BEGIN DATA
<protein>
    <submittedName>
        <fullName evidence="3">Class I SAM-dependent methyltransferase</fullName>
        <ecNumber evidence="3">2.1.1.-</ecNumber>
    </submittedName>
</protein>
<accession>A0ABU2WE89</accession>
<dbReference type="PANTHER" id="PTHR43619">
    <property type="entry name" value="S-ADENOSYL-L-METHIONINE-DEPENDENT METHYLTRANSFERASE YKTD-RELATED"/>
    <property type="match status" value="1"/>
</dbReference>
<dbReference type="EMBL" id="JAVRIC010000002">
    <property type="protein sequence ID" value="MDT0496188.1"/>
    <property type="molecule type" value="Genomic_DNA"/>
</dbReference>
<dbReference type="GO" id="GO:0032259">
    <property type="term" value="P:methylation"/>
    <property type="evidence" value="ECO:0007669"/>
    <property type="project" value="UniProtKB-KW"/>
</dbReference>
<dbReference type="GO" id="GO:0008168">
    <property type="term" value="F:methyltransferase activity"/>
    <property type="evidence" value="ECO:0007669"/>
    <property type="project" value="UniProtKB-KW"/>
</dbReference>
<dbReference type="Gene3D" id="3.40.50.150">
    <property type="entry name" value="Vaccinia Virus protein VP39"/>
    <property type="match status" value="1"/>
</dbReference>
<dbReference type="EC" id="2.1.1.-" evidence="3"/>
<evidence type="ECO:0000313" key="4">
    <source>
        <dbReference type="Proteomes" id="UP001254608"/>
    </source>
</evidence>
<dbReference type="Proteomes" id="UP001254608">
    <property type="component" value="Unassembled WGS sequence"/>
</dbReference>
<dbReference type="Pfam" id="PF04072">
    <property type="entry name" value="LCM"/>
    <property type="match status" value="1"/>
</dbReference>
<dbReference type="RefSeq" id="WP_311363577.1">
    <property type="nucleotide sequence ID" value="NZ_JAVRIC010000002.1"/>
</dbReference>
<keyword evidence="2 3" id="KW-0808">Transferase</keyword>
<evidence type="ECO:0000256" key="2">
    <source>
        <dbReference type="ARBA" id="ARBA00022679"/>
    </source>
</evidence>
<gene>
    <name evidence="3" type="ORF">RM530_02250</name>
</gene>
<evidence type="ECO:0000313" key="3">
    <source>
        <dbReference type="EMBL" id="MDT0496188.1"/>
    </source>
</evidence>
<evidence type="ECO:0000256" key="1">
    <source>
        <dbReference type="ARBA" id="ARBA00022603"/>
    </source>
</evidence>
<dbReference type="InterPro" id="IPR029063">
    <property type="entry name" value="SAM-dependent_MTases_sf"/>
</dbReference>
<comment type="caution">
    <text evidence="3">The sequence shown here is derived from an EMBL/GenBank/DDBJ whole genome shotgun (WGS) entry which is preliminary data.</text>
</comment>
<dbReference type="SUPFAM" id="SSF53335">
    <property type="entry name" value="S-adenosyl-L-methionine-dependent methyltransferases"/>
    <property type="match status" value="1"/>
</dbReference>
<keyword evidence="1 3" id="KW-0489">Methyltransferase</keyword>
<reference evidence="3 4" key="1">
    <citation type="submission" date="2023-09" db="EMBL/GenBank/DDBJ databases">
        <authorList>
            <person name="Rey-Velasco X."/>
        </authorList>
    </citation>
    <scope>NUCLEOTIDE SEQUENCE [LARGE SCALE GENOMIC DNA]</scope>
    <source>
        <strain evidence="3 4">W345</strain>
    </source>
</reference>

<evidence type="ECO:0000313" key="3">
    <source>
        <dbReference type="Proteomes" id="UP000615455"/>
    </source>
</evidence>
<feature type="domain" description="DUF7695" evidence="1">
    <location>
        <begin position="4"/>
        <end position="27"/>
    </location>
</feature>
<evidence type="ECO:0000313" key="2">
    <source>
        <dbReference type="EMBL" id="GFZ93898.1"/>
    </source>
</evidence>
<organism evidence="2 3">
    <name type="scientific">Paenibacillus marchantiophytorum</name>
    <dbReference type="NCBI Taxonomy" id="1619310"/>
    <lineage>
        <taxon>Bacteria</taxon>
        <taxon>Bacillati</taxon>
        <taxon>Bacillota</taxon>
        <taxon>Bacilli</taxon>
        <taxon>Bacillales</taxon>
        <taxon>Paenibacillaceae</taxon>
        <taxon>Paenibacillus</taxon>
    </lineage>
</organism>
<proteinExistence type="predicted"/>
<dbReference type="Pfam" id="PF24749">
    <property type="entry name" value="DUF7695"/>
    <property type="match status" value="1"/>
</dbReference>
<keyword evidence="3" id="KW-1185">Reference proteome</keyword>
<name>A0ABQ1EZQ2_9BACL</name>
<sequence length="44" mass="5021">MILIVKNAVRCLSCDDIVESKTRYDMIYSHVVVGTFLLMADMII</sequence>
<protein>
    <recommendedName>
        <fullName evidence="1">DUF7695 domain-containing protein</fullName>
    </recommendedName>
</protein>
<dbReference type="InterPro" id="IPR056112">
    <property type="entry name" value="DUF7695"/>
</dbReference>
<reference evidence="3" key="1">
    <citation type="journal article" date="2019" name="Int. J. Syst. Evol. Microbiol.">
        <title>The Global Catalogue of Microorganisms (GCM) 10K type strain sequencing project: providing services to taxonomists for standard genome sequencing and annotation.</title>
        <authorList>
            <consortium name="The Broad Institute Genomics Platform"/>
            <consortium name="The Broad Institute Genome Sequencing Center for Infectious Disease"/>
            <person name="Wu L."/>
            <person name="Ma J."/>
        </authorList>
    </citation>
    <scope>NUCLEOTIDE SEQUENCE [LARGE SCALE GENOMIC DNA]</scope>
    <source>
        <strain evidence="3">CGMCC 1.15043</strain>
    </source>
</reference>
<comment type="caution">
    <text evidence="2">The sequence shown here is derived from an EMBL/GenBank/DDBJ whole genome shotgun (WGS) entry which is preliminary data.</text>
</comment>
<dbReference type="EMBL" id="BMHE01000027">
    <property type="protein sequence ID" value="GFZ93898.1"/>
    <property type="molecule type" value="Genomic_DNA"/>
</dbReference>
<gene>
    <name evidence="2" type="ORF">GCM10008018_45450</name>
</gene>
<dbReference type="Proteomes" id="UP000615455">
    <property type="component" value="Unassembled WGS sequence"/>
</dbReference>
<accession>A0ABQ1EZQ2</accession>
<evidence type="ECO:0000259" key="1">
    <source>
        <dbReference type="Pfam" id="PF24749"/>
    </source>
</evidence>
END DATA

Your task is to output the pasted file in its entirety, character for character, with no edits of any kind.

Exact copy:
<protein>
    <submittedName>
        <fullName evidence="3">Class I SAM-dependent methyltransferase</fullName>
        <ecNumber evidence="3">2.1.1.-</ecNumber>
    </submittedName>
</protein>
<accession>A0ABU2WE89</accession>
<dbReference type="PANTHER" id="PTHR43619">
    <property type="entry name" value="S-ADENOSYL-L-METHIONINE-DEPENDENT METHYLTRANSFERASE YKTD-RELATED"/>
    <property type="match status" value="1"/>
</dbReference>
<dbReference type="EMBL" id="JAVRIC010000002">
    <property type="protein sequence ID" value="MDT0496188.1"/>
    <property type="molecule type" value="Genomic_DNA"/>
</dbReference>
<dbReference type="GO" id="GO:0032259">
    <property type="term" value="P:methylation"/>
    <property type="evidence" value="ECO:0007669"/>
    <property type="project" value="UniProtKB-KW"/>
</dbReference>
<dbReference type="GO" id="GO:0008168">
    <property type="term" value="F:methyltransferase activity"/>
    <property type="evidence" value="ECO:0007669"/>
    <property type="project" value="UniProtKB-KW"/>
</dbReference>
<dbReference type="Gene3D" id="3.40.50.150">
    <property type="entry name" value="Vaccinia Virus protein VP39"/>
    <property type="match status" value="1"/>
</dbReference>
<dbReference type="EC" id="2.1.1.-" evidence="3"/>
<evidence type="ECO:0000313" key="4">
    <source>
        <dbReference type="Proteomes" id="UP001254608"/>
    </source>
</evidence>
<dbReference type="Proteomes" id="UP001254608">
    <property type="component" value="Unassembled WGS sequence"/>
</dbReference>
<dbReference type="Pfam" id="PF04072">
    <property type="entry name" value="LCM"/>
    <property type="match status" value="1"/>
</dbReference>
<dbReference type="RefSeq" id="WP_311363577.1">
    <property type="nucleotide sequence ID" value="NZ_JAVRIC010000002.1"/>
</dbReference>
<keyword evidence="2 3" id="KW-0808">Transferase</keyword>
<evidence type="ECO:0000256" key="2">
    <source>
        <dbReference type="ARBA" id="ARBA00022679"/>
    </source>
</evidence>
<gene>
    <name evidence="3" type="ORF">RM530_02250</name>
</gene>
<evidence type="ECO:0000313" key="3">
    <source>
        <dbReference type="EMBL" id="MDT0496188.1"/>
    </source>
</evidence>
<evidence type="ECO:0000256" key="1">
    <source>
        <dbReference type="ARBA" id="ARBA00022603"/>
    </source>
</evidence>
<dbReference type="InterPro" id="IPR029063">
    <property type="entry name" value="SAM-dependent_MTases_sf"/>
</dbReference>
<comment type="caution">
    <text evidence="3">The sequence shown here is derived from an EMBL/GenBank/DDBJ whole genome shotgun (WGS) entry which is preliminary data.</text>
</comment>
<dbReference type="SUPFAM" id="SSF53335">
    <property type="entry name" value="S-adenosyl-L-methionine-dependent methyltransferases"/>
    <property type="match status" value="1"/>
</dbReference>
<keyword evidence="1 3" id="KW-0489">Methyltransferase</keyword>
<reference evidence="3 4" key="1">
    <citation type="submission" date="2023-09" db="EMBL/GenBank/DDBJ databases">
        <authorList>
            <person name="Rey-Velasco X."/>
        </authorList>
    </citation>
    <scope>NUCLEOTIDE SEQUENCE [LARGE SCALE GENOMIC DNA]</scope>
    <source>
        <strain evidence="3 4">W345</strain>
    </source>
</reference>

<evidence type="ECO:0000313" key="3">
    <source>
        <dbReference type="Proteomes" id="UP000615455"/>
    </source>
</evidence>
<feature type="domain" description="DUF7695" evidence="1">
    <location>
        <begin position="4"/>
        <end position="27"/>
    </location>
</feature>
<evidence type="ECO:0000313" key="2">
    <source>
        <dbReference type="EMBL" id="GFZ93898.1"/>
    </source>
</evidence>
<organism evidence="2 3">
    <name type="scientific">Paenibacillus marchantiophytorum</name>
    <dbReference type="NCBI Taxonomy" id="1619310"/>
    <lineage>
        <taxon>Bacteria</taxon>
        <taxon>Bacillati</taxon>
        <taxon>Bacillota</taxon>
        <taxon>Bacilli</taxon>
        <taxon>Bacillales</taxon>
        <taxon>Paenibacillaceae</taxon>
        <taxon>Paenibacillus</taxon>
    </lineage>
</organism>
<proteinExistence type="predicted"/>
<dbReference type="Pfam" id="PF24749">
    <property type="entry name" value="DUF7695"/>
    <property type="match status" value="1"/>
</dbReference>
<keyword evidence="3" id="KW-1185">Reference proteome</keyword>
<name>A0ABQ1EZQ2_9BACL</name>
<sequence length="44" mass="5021">MILIVKNAVRCLSCDDIVESKTRYDMIYSHVVVGTFLLMADMII</sequence>
<protein>
    <recommendedName>
        <fullName evidence="1">DUF7695 domain-containing protein</fullName>
    </recommendedName>
</protein>
<dbReference type="InterPro" id="IPR056112">
    <property type="entry name" value="DUF7695"/>
</dbReference>
<reference evidence="3" key="1">
    <citation type="journal article" date="2019" name="Int. J. Syst. Evol. Microbiol.">
        <title>The Global Catalogue of Microorganisms (GCM) 10K type strain sequencing project: providing services to taxonomists for standard genome sequencing and annotation.</title>
        <authorList>
            <consortium name="The Broad Institute Genomics Platform"/>
            <consortium name="The Broad Institute Genome Sequencing Center for Infectious Disease"/>
            <person name="Wu L."/>
            <person name="Ma J."/>
        </authorList>
    </citation>
    <scope>NUCLEOTIDE SEQUENCE [LARGE SCALE GENOMIC DNA]</scope>
    <source>
        <strain evidence="3">CGMCC 1.15043</strain>
    </source>
</reference>
<comment type="caution">
    <text evidence="2">The sequence shown here is derived from an EMBL/GenBank/DDBJ whole genome shotgun (WGS) entry which is preliminary data.</text>
</comment>
<dbReference type="EMBL" id="BMHE01000027">
    <property type="protein sequence ID" value="GFZ93898.1"/>
    <property type="molecule type" value="Genomic_DNA"/>
</dbReference>
<gene>
    <name evidence="2" type="ORF">GCM10008018_45450</name>
</gene>
<dbReference type="Proteomes" id="UP000615455">
    <property type="component" value="Unassembled WGS sequence"/>
</dbReference>
<accession>A0ABQ1EZQ2</accession>
<evidence type="ECO:0000259" key="1">
    <source>
        <dbReference type="Pfam" id="PF24749"/>
    </source>
</evidence>